Dr. Jeremy Pattison’s research focuses on identifying and encouraging particular characteristics in the strawberry to produce a strawberry plant uniquely suited to the North Carolina climate. There are essentially three varieties currently used in commercial production. Those varieties were developed in California and Florida. Dr. Pattison’s breeding program will address the differences in climate conditions and seasonal variation. North Carolina is only the third state, joining California and Florida, to devote the resources to supporting a full-time strawberry breeder who is working developing an improved strawberry.
Evaluation of high tunnel production is also under way throughout North Carolina. High tunnels are used as a season extension tool for commercial fruit and vegetable growers. The varying degrees of success with high tunnel production across the state requires a close look at the economic viability of this system. Dr. Pattison is involved with the evaluation of high tunnel varieties and addressing production challenges.
Dr. Pattison is a contributor to the N.C. Strawberry Project, a partnership between N.C. State and the Johnson & Wales University culinary education program in Charlotte. The project connects the culinary world with producers and scientists to build understanding and mutual appreciation. With input from chefs and consumers, Dr. Pattison will tailor his breeding program to those traits deemed most desirable. Part of his team’s goal with this research endeavor is to produce a better tasting berry with a longer growing season. Longer availability would not only be a direct benefit to consumers, but also to the state’s economy.
Dr. Pattison’s lab is also partnering with the University of Florida on a project aimed at building disease resistance to Anthracnose crown rot, one of the major strawberry diseases growers face.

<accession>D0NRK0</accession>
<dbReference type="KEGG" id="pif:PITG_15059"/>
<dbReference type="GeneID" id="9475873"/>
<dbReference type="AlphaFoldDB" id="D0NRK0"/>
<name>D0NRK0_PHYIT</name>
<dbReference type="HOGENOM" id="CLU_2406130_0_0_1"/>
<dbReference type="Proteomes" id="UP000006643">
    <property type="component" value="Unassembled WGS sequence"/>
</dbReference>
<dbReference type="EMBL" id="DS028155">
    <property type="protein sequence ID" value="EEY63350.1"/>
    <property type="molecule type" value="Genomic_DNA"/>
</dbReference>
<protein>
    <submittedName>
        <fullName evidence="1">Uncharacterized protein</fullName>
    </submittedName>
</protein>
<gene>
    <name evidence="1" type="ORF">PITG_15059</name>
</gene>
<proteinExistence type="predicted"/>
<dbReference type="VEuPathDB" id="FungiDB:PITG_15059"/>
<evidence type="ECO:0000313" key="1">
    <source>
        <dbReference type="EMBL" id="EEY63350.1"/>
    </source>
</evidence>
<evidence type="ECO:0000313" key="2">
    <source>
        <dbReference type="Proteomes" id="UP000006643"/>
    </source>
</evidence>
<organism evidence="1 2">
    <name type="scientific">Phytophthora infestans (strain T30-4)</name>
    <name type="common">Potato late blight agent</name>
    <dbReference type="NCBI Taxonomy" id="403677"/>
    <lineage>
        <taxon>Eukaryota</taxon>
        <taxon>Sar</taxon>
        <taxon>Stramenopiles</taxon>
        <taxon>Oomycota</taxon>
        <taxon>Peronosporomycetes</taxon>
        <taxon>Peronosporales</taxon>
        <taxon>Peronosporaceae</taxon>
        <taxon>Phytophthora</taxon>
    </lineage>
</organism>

Watch a video introduction of Dr. Pattison and his research.Publications | Lab Staff
Ruiz-Rojas, J. J., Sargent, D. J., Shulaev, V., Dickerman, A. W., Pattison, J., Holt, S. H., Ciordia, A. and Veilleux, R. E. 2010. SNP discovery and genetic mapping of T-DNA insertional mutants in Fragaria vesca L. Theoretical and Applied Genetics. 121(3): 449-463.
Samuelian, S., A. Baldo, J. Pattison and C. Weber. Isolation and linkage mapping of NBS-LRR resistance gene analogs in red raspberry (Rubis idaeus L.) and classification among 269 Rosaceae NBSLRR genes. Tree Genetics and Genomes. In press.
Johnson, C., J. Pattison, E. Clevinger, T. Melton, B. Fortnum and A. Mila. 2008. Clarifying the source of black shank resistance in burley and flue-cured tobacco. Plant Health Progress. doi:10.1094/PHP-2008-0618-02-RS.
Weber, C. A., J. Pattison and S. Samuelian. 2008. Marker Assisted Selection for Resistance to Root Rot in Red Raspberry Caused by Phytophthora fragariae var. rubi. P. Banados and A. Dale (eds.). Acta Hort. 777: 311-316.
Pattison, J.A., S. Samuelian and C. Weber. 2007. Inheritance of Phytophthora root rot resistance in red raspberry determined by generation means and molecular linkage analysis. Theor. Appl. Genet. 115 (2): 225-236.
Pattison, J.A. and C. A. Weber. 2005. Evaluation of Red Raspberry cultivars for Resistance to Phytophthora Root Rot. J. Amer. Pom. Soc. 59 (1): 50-56.
Pattison, J.A., W.F. Wilcox and C.A. Weber. 2004. A Hydroponic Method for Assessing the Resistance of Red Raspberry (Rubus idaeus L.) to Phytophthora fragariae var. rubi. HortScience 39 (7): 1553-1556.